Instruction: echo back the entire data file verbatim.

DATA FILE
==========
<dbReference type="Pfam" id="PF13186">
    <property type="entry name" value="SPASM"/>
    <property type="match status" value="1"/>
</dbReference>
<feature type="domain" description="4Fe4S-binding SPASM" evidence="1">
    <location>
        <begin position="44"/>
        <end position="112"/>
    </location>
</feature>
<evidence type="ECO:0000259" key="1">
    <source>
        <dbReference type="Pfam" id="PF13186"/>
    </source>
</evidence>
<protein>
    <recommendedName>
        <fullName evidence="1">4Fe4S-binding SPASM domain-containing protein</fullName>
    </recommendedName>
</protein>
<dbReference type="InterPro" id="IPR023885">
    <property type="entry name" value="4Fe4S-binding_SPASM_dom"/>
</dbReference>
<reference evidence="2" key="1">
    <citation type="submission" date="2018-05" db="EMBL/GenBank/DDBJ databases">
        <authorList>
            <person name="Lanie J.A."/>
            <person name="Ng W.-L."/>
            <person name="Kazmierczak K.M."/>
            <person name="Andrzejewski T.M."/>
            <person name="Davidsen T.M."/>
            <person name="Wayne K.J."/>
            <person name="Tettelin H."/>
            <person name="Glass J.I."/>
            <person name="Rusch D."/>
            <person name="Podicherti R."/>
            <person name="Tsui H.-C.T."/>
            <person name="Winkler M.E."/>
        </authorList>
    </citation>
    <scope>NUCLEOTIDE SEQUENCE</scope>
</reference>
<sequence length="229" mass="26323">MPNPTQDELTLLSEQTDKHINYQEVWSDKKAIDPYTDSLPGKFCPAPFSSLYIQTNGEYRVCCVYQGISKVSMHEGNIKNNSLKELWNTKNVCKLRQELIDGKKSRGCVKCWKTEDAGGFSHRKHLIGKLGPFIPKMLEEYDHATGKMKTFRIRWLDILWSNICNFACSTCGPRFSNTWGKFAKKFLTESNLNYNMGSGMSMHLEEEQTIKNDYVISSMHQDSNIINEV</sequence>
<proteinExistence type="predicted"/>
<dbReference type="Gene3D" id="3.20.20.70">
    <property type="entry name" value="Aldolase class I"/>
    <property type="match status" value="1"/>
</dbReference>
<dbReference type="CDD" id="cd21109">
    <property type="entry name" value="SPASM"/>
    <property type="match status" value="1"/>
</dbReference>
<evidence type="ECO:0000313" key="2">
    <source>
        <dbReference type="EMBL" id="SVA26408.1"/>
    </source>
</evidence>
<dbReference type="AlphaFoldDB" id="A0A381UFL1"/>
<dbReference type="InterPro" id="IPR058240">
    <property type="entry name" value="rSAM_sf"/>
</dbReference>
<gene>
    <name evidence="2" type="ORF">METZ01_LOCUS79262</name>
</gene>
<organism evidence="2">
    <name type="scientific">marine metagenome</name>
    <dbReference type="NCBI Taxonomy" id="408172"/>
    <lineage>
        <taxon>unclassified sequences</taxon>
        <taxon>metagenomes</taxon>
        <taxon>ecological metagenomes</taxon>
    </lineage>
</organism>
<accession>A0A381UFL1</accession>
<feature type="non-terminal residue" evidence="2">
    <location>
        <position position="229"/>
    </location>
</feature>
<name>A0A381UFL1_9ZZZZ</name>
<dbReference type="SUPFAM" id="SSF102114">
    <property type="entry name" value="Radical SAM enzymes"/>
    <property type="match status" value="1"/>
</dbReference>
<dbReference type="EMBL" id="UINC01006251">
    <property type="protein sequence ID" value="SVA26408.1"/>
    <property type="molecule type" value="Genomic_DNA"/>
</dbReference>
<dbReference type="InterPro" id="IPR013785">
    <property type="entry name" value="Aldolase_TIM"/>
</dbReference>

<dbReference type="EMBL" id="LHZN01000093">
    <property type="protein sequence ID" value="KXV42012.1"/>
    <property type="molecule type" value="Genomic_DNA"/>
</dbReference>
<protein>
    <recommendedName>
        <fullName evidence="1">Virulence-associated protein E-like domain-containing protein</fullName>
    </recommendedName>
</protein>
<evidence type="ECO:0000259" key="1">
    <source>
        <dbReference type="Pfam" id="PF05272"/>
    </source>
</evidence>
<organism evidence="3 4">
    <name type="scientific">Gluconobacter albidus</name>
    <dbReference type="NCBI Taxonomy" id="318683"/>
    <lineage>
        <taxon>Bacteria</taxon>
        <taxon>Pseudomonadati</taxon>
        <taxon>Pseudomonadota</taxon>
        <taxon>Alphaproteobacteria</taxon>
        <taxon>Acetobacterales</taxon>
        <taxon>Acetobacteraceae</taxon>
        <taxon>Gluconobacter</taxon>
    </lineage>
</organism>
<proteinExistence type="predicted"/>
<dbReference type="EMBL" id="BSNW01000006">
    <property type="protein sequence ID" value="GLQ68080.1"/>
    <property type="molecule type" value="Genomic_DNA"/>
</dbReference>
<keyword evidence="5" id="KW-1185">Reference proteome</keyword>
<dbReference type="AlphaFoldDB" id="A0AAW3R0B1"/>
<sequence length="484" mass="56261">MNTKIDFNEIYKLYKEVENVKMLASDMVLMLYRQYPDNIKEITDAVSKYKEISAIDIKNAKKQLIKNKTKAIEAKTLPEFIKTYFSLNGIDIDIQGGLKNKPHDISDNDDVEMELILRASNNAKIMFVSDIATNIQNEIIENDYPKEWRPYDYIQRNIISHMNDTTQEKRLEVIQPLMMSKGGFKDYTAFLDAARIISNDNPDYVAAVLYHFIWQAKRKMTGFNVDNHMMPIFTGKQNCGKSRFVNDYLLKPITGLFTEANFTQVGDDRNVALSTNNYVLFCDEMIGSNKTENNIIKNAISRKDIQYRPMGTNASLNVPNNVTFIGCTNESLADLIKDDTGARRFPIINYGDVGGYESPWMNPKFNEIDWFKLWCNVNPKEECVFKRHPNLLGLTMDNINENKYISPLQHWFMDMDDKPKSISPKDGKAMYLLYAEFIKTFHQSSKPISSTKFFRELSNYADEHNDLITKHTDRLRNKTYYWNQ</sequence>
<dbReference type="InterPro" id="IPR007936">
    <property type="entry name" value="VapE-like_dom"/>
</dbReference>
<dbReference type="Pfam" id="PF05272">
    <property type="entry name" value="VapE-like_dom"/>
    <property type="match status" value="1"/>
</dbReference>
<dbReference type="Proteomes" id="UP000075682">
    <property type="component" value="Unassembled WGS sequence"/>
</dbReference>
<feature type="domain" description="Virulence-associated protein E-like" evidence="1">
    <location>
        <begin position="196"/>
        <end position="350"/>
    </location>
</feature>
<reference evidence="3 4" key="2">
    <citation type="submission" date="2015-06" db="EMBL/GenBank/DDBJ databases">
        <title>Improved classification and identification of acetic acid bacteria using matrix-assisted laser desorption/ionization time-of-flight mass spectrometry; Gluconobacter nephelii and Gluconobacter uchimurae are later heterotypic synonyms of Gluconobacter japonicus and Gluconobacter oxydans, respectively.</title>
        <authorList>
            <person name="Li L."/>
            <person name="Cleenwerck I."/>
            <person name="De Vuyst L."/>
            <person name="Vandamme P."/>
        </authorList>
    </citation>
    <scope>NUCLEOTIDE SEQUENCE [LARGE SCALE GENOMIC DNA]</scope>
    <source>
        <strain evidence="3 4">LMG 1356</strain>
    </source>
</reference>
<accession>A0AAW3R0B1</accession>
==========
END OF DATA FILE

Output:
<dbReference type="Pfam" id="PF13186">
    <property type="entry name" value="SPASM"/>
    <property type="match status" value="1"/>
</dbReference>
<feature type="domain" description="4Fe4S-binding SPASM" evidence="1">
    <location>
        <begin position="44"/>
        <end position="112"/>
    </location>
</feature>
<evidence type="ECO:0000259" key="1">
    <source>
        <dbReference type="Pfam" id="PF13186"/>
    </source>
</evidence>
<protein>
    <recommendedName>
        <fullName evidence="1">4Fe4S-binding SPASM domain-containing protein</fullName>
    </recommendedName>
</protein>
<dbReference type="InterPro" id="IPR023885">
    <property type="entry name" value="4Fe4S-binding_SPASM_dom"/>
</dbReference>
<reference evidence="2" key="1">
    <citation type="submission" date="2018-05" db="EMBL/GenBank/DDBJ databases">
        <authorList>
            <person name="Lanie J.A."/>
            <person name="Ng W.-L."/>
            <person name="Kazmierczak K.M."/>
            <person name="Andrzejewski T.M."/>
            <person name="Davidsen T.M."/>
            <person name="Wayne K.J."/>
            <person name="Tettelin H."/>
            <person name="Glass J.I."/>
            <person name="Rusch D."/>
            <person name="Podicherti R."/>
            <person name="Tsui H.-C.T."/>
            <person name="Winkler M.E."/>
        </authorList>
    </citation>
    <scope>NUCLEOTIDE SEQUENCE</scope>
</reference>
<sequence length="229" mass="26323">MPNPTQDELTLLSEQTDKHINYQEVWSDKKAIDPYTDSLPGKFCPAPFSSLYIQTNGEYRVCCVYQGISKVSMHEGNIKNNSLKELWNTKNVCKLRQELIDGKKSRGCVKCWKTEDAGGFSHRKHLIGKLGPFIPKMLEEYDHATGKMKTFRIRWLDILWSNICNFACSTCGPRFSNTWGKFAKKFLTESNLNYNMGSGMSMHLEEEQTIKNDYVISSMHQDSNIINEV</sequence>
<proteinExistence type="predicted"/>
<dbReference type="Gene3D" id="3.20.20.70">
    <property type="entry name" value="Aldolase class I"/>
    <property type="match status" value="1"/>
</dbReference>
<dbReference type="CDD" id="cd21109">
    <property type="entry name" value="SPASM"/>
    <property type="match status" value="1"/>
</dbReference>
<evidence type="ECO:0000313" key="2">
    <source>
        <dbReference type="EMBL" id="SVA26408.1"/>
    </source>
</evidence>
<dbReference type="AlphaFoldDB" id="A0A381UFL1"/>
<dbReference type="InterPro" id="IPR058240">
    <property type="entry name" value="rSAM_sf"/>
</dbReference>
<gene>
    <name evidence="2" type="ORF">METZ01_LOCUS79262</name>
</gene>
<organism evidence="2">
    <name type="scientific">marine metagenome</name>
    <dbReference type="NCBI Taxonomy" id="408172"/>
    <lineage>
        <taxon>unclassified sequences</taxon>
        <taxon>metagenomes</taxon>
        <taxon>ecological metagenomes</taxon>
    </lineage>
</organism>
<accession>A0A381UFL1</accession>
<feature type="non-terminal residue" evidence="2">
    <location>
        <position position="229"/>
    </location>
</feature>
<name>A0A381UFL1_9ZZZZ</name>
<dbReference type="SUPFAM" id="SSF102114">
    <property type="entry name" value="Radical SAM enzymes"/>
    <property type="match status" value="1"/>
</dbReference>
<dbReference type="EMBL" id="UINC01006251">
    <property type="protein sequence ID" value="SVA26408.1"/>
    <property type="molecule type" value="Genomic_DNA"/>
</dbReference>
<dbReference type="InterPro" id="IPR013785">
    <property type="entry name" value="Aldolase_TIM"/>
</dbReference>

<dbReference type="EMBL" id="LHZN01000093">
    <property type="protein sequence ID" value="KXV42012.1"/>
    <property type="molecule type" value="Genomic_DNA"/>
</dbReference>
<protein>
    <recommendedName>
        <fullName evidence="1">Virulence-associated protein E-like domain-containing protein</fullName>
    </recommendedName>
</protein>
<evidence type="ECO:0000259" key="1">
    <source>
        <dbReference type="Pfam" id="PF05272"/>
    </source>
</evidence>
<organism evidence="3 4">
    <name type="scientific">Gluconobacter albidus</name>
    <dbReference type="NCBI Taxonomy" id="318683"/>
    <lineage>
        <taxon>Bacteria</taxon>
        <taxon>Pseudomonadati</taxon>
        <taxon>Pseudomonadota</taxon>
        <taxon>Alphaproteobacteria</taxon>
        <taxon>Acetobacterales</taxon>
        <taxon>Acetobacteraceae</taxon>
        <taxon>Gluconobacter</taxon>
    </lineage>
</organism>
<proteinExistence type="predicted"/>
<dbReference type="EMBL" id="BSNW01000006">
    <property type="protein sequence ID" value="GLQ68080.1"/>
    <property type="molecule type" value="Genomic_DNA"/>
</dbReference>
<keyword evidence="5" id="KW-1185">Reference proteome</keyword>
<dbReference type="AlphaFoldDB" id="A0AAW3R0B1"/>
<sequence length="484" mass="56261">MNTKIDFNEIYKLYKEVENVKMLASDMVLMLYRQYPDNIKEITDAVSKYKEISAIDIKNAKKQLIKNKTKAIEAKTLPEFIKTYFSLNGIDIDIQGGLKNKPHDISDNDDVEMELILRASNNAKIMFVSDIATNIQNEIIENDYPKEWRPYDYIQRNIISHMNDTTQEKRLEVIQPLMMSKGGFKDYTAFLDAARIISNDNPDYVAAVLYHFIWQAKRKMTGFNVDNHMMPIFTGKQNCGKSRFVNDYLLKPITGLFTEANFTQVGDDRNVALSTNNYVLFCDEMIGSNKTENNIIKNAISRKDIQYRPMGTNASLNVPNNVTFIGCTNESLADLIKDDTGARRFPIINYGDVGGYESPWMNPKFNEIDWFKLWCNVNPKEECVFKRHPNLLGLTMDNINENKYISPLQHWFMDMDDKPKSISPKDGKAMYLLYAEFIKTFHQSSKPISSTKFFRELSNYADEHNDLITKHTDRLRNKTYYWNQ</sequence>
<dbReference type="InterPro" id="IPR007936">
    <property type="entry name" value="VapE-like_dom"/>
</dbReference>
<dbReference type="Pfam" id="PF05272">
    <property type="entry name" value="VapE-like_dom"/>
    <property type="match status" value="1"/>
</dbReference>
<dbReference type="Proteomes" id="UP000075682">
    <property type="component" value="Unassembled WGS sequence"/>
</dbReference>
<feature type="domain" description="Virulence-associated protein E-like" evidence="1">
    <location>
        <begin position="196"/>
        <end position="350"/>
    </location>
</feature>
<reference evidence="3 4" key="2">
    <citation type="submission" date="2015-06" db="EMBL/GenBank/DDBJ databases">
        <title>Improved classification and identification of acetic acid bacteria using matrix-assisted laser desorption/ionization time-of-flight mass spectrometry; Gluconobacter nephelii and Gluconobacter uchimurae are later heterotypic synonyms of Gluconobacter japonicus and Gluconobacter oxydans, respectively.</title>
        <authorList>
            <person name="Li L."/>
            <person name="Cleenwerck I."/>
            <person name="De Vuyst L."/>
            <person name="Vandamme P."/>
        </authorList>
    </citation>
    <scope>NUCLEOTIDE SEQUENCE [LARGE SCALE GENOMIC DNA]</scope>
    <source>
        <strain evidence="3 4">LMG 1356</strain>
    </source>
</reference>
<accession>A0AAW3R0B1</accession>